relative to the institutional context.  Reviewers also will consider the 
academic and physical environment as it bears on research opportunities, 
space, equipment, and the potential for interaction with scientists from 
various departments, institutions or disciplines.

o Cost-efficiency of proposed infrastructure program in relation to the goals 
of this RFA.

Infrastructure Support Components:

Individual elements of the proposed infrastructure program, including 
Research Support Cores, Developmental Infrastructure, Translational Cores, 
and Cooperative Infrastructure, will be evaluated separately with respect to 
their contribution to enhancing the productivity of the existing scientific 
program, fostering new scientific opportunities, and enhancing the impact of 
unit research.  Review criteria applicable to all to categories of 
infrastructure support are:

o appropriateness to the size and characteristics of the existing scientific 
portfolio and the goals of the program; 

o potential or actual contribution of the proposed core or activity to 
advancing research within and/or beyond the applicant unit;

o quality and cost-effectiveness of services or activities;

o qualifications, experience, and commitment to the program of the 
investigators responsible for the core units or activities and their ability 
to devote the required time and effort to the program;

o appropriateness given other sources of support within the institution and 
center; and

o appropriateness of the budgetary requests.

In addition, the following criteria will be applied to specific types of 
infrastructure support:

o For seed grant programs proposed under “Developmental Infrastructure, the 
appropriateness and quality of program guidelines and provisions for a 
competitive, peer-reviewed, allocation of funds.  Upon renewal, seed grant 
programs will be reviewed for their success in developing funded research 
projects relevant to the mission of DBSB.  

o For Translational Cores, the significance of the proposed activity; its 
potential for the dissemination of population research and data and/or the 
translation of research into clinical applications and policy-relevant 
information tools.

o For Cooperative Infrastructure, the value added to the scientific program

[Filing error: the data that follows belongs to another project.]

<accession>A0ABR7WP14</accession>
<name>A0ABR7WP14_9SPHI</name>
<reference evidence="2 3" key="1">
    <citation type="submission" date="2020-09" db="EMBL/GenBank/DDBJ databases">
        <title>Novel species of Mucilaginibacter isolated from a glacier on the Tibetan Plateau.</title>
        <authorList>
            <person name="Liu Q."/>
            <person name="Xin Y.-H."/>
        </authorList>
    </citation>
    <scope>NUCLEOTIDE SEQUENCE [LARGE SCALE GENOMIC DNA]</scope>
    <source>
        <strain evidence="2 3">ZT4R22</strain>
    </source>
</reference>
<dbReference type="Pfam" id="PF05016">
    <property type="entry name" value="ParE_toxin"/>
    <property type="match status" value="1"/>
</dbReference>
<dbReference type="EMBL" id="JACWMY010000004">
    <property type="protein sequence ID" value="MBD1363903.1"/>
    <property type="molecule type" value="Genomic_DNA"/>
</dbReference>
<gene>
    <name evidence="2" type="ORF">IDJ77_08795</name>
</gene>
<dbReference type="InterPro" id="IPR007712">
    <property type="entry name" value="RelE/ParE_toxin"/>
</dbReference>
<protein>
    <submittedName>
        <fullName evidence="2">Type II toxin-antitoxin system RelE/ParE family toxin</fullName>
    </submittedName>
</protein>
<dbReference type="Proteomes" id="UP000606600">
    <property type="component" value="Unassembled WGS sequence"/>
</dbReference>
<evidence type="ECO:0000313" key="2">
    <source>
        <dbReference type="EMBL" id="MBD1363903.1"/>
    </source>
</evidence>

of the center
by the involvement of other institutions; the appropriateness and adequacy of 
plans for the sharing of rights and responsibilities among proposed partners 
with respect to the  funding, administration, and use of shared resources.

o For applications proposing “coordination activities” as defined under 
“Categories of Infrastructure Support,” the potential of the proposed 
activities for promoting communication, dissemination, and/or cost-
efficiencies among centers of population research.

Research Projects:

The goals of NIH-supported research are to advance our understanding of 
biological systems, improve the control of disease, and enhance health.  In 
the written comments, reviewers will be asked to discuss the following 
aspects of each project in order to judge the likelihood that the proposed 
research will have a substantial impact on the pursuit of these goals.  Each 
of the criteria listed below will be addressed and considered in assigning 
the score for a research project, weighting them as appropriate for each 
project.  Note that the project does not need to be strong in all categories 
to be judged likely to have major scientific impact and thus deserve a high 
priority score.  For example, an investigator may propose to carry out 
important work that by its nature is not innovative but is essential to move 
a field forward.  

(1) Significance.  Does this study address an important problem? If the aims 
of the application are achieved, how will scientific knowledge be advanced?  
What will be the effect of these studies on the concepts or methods that 
drive this field?

(2) Approach.  Are the conceptual framework, design, methods, and analyses 
adequately developed, well-integrated, and appropriate to the aims of the 
project?  Does the applicant acknowledge potential problem areas and consider 
alternative tactics?

(3) Innovation.  Does the project employ novel concepts, approaches or 
method?  Are the aims original and innovative?  Does the project challenge